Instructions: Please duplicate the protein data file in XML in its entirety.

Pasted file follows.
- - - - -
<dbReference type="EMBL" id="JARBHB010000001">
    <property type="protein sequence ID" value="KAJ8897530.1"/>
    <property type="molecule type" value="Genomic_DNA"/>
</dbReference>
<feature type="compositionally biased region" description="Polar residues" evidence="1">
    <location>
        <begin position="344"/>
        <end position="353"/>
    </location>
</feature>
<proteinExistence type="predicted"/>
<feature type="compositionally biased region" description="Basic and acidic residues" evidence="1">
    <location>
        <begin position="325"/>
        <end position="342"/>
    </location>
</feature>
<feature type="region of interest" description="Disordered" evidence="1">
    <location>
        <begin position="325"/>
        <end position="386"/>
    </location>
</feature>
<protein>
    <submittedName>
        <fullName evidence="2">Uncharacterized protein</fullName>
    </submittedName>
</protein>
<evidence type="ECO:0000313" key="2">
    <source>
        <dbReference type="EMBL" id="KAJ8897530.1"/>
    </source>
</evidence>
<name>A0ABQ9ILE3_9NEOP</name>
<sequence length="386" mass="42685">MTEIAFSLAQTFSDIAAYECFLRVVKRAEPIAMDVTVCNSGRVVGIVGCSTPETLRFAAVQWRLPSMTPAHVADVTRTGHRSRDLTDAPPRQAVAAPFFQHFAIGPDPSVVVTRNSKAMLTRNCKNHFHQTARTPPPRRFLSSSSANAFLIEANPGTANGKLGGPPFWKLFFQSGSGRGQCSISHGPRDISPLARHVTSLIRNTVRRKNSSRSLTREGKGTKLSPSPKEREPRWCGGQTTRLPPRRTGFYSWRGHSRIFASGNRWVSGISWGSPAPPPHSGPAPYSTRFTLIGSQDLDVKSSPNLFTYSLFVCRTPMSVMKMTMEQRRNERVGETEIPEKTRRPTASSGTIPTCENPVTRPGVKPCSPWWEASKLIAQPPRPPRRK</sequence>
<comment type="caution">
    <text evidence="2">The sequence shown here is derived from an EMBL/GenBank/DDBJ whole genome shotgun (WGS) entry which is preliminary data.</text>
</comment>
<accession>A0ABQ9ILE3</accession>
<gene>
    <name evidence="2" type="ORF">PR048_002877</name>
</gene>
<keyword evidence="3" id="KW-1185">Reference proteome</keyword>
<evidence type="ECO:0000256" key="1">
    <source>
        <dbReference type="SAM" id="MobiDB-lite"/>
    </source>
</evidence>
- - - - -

<dbReference type="EMBL" id="JARBHB010000001">
    <property type="protein sequence ID" value="KAJ8897530.1"/>
    <property type="molecule type" value="Genomic_DNA"/>
</dbReference>
<feature type="compositionally biased region" description="Polar residues" evidence="1">
    <location>
        <begin position="344"/>
        <end position="353"/>
    </location>
</feature>
<proteinExistence type="predicted"/>
<feature type="compositionally biased region" description="Basic and acidic residues" evidence="1">
    <location>
        <begin position="325"/>
        <end position="342"/>
    </location>
</feature>
<feature type="region of interest" description="Disordered" evidence="1">
    <location>
        <begin position="325"/>
        <end position="386"/>
    </location>
</feature>
<protein>
    <submittedName>
        <fullName evidence="2">Uncharacterized protein</fullName>
    </submittedName>
</protein>
<evidence type="ECO:0000313" key="2">
    <source>
        <dbReference type="EMBL" id="KAJ8897530.1"/>
    </source>
</evidence>
<name>A0ABQ9ILE3_9NEOP</name>
<sequence length="386" mass="42685">MTEIAFSLAQTFSDIAAYECFLRVVKRAEPIAMDVTVCNSGRVVGIVGCSTPETLRFAAVQWRLPSMTPAHVADVTRTGHRSRDLTDAPPRQAVAAPFFQHFAIGPDPSVVVTRNSKAMLTRNCKNHFHQTARTPPPRRFLSSSSANAFLIEANPGTANGKLGGPPFWKLFFQSGSGRGQCSISHGPRDISPLARHVTSLIRNTVRRKNSSRSLTREGKGTKLSPSPKEREPRWCGGQTTRLPPRRTGFYSWRGHSRIFASGNRWVSGISWGSPAPPPHSGPAPYSTRFTLIGSQDLDVKSSPNLFTYSLFVCRTPMSVMKMTMEQRRNERVGETEIPEKTRRPTASSGTIPTCENPVTRPGVKPCSPWWEASKLIAQPPRPPRRK</sequence>
<comment type="caution">
    <text evidence="2">The sequence shown here is derived from an EMBL/GenBank/DDBJ whole genome shotgun (WGS) entry which is preliminary data.</text>
</comment>
<accession>A0ABQ9ILE3</accession>
<gene>
    <name evidence="2" type="ORF">PR048_002877</name>
</gene>
<keyword evidence="3" id="KW-1185">Reference proteome</keyword>
<evidence type="ECO:0000256" key="1">
    <source>
        <dbReference type="SAM" id="MobiDB-lite"/>
    </source>
</evidence>